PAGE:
The discussion on immigration reform between the two and our class was extremely informative and riveting. When they left Professor Evans led the class in a brief discussion about the effectiveness of their organizations and whether any immigration legislature will be passed in the current political situation. He argued that we probably will not see much progress on the matter any time soon, but I cannot help but to be optimistic after hearing these remarkable ladies speak.
At 4:30 our required day was over, but the DC Office had more planned for our group. They took us to dinner and a Capitol Steps show. The Capitol Steps are a sketch comedy group made up of people who used to work on the hill that now work making fun of all that happens in DC. Unfortunately, I had already seen most of the show since AMP Comedy brought them to William & Mary earlier last semester, but it was still hilarious. At the end of the day I rode the Metro home with the other exhausted students commuting from northern Virginia, this was our first taste of the long days to come during the program!
January 3, 2014 by Allie Rosenbluth
Today was the first day of the William & Mary Washington Winter Program, which to me meant it was the first day in two weeks I actually had to wake up when my alarm rang. Winter Break, for the most part, is now over for us in the program.
My commute into DC was familiar but I was definitely rusty navigating myself around the metro system. I arrived to the DuPont Circle metro station, just a five minute walk from William & Mary’s DC office, a full hour early. To my luck, while walking to the nearest Starbucks I ran into two friends also in the program. They were meeting up with a mutual friend of ours, an alumna Maddy Smith (’13) who now works for the nearby Brookings Institute, so I decided to kill some time by joining them for a cup of tea.
The William & Mary DC office is in the Carnegie Endowment for International Peace Building on Massachusetts Avenue. After arriving to the office we were given lunch, some William & Mary DC office swag, and our schedule for the next week. The schedule includes both mandatory and optional events. As far as the mandatory events go, I am especially excited for the meetings we have planned with Senator Kaine, Congressman Wolf, EPA officials, and although I am a little apprehensive for the Tea Party panel I would be lying if I told you I was not excited for that too. Some optional events include going to see a Capitol Steps show, dinners with DC professionals, a bus tour, and the 7th Annual Capitol Hill Networking Reception. I am especially excited for the latter because it will be a great opportunity to network with William & Mary alumni and maybe even get the chance to hang out with our college’s president, Taylor Reveley.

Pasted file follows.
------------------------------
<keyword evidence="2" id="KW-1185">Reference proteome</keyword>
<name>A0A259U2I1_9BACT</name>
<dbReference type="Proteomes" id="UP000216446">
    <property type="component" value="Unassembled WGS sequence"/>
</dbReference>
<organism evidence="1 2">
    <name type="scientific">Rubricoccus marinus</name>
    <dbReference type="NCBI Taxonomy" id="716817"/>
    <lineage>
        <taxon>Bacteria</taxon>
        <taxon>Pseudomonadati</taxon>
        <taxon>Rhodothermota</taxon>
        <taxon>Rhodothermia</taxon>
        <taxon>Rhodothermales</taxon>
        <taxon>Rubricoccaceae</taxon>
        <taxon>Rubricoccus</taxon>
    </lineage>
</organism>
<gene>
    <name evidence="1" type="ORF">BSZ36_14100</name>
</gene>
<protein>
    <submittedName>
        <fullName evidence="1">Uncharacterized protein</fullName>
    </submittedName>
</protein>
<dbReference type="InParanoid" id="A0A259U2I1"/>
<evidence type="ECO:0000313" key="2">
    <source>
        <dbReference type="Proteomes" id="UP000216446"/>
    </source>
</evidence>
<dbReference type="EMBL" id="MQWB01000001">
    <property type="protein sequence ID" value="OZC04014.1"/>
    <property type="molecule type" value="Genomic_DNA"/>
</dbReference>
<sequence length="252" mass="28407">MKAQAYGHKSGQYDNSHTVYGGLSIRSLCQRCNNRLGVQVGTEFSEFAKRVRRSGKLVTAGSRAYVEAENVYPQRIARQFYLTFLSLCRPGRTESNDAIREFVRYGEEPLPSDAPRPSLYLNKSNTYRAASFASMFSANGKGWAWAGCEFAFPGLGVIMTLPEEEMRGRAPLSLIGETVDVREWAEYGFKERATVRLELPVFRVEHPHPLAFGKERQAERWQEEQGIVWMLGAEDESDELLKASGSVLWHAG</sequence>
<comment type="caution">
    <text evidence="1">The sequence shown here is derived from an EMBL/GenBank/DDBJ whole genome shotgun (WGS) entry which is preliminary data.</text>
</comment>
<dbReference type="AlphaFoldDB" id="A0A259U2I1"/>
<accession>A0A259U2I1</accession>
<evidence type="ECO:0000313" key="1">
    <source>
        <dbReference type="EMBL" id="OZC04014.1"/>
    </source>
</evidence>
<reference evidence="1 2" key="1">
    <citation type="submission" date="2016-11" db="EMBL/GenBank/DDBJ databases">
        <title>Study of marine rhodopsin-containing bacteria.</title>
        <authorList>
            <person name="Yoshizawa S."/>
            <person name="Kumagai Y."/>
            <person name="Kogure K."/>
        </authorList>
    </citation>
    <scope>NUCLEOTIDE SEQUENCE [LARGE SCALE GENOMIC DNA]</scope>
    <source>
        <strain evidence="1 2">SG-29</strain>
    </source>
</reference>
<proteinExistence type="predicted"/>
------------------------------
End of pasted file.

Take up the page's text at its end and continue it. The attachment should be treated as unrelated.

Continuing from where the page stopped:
After explaining the plans for the next seven days, William & Mary’s DC Office Coordinator Adam Anthony proceeded to give us networking advice. He gave us tips on how to exchange business cards in order to follow up with the people we meet throughout the program. He gave us ideas for topics of conversation with alumni that included asking what dorm they lived in during their freshman year. I thought that his advice about disengaging in conversations especially helpful since I am prone to the awkward fade out when I don’t know how to end an important conversation.
Adam’s discussion on networking was a great transition into Professor Evan’s lecture on the purpose of this course. He explained that the purpose here was not to study theories and facts about American policy, which is something that you can do in any Government class on campus. However, the purpose is to learn about how things really work in DC or in Evan’s own terms “demystifying the process”. This will be a chance for us to begin to understand how the mysterious world of DC works before being thrown into it after leaving the comforting halls of William & Mary.
Our first venture into the DC world was a tour of the Supreme Court building where we met our first William & Mary alumnus, Chief Justice John Marshall. Well, obviously, we were a little too late to meet the class of 1780 Law School alumnus and only saw his statue and various portraits. However, we did meet alumna Erin Huckle (’08) who works in the Curator’s Office at the Supreme Court. Erin gave us a fantastic tour of the Supreme Court where she showed us the court room and also the Supreme Court library which were both beautiful rooms.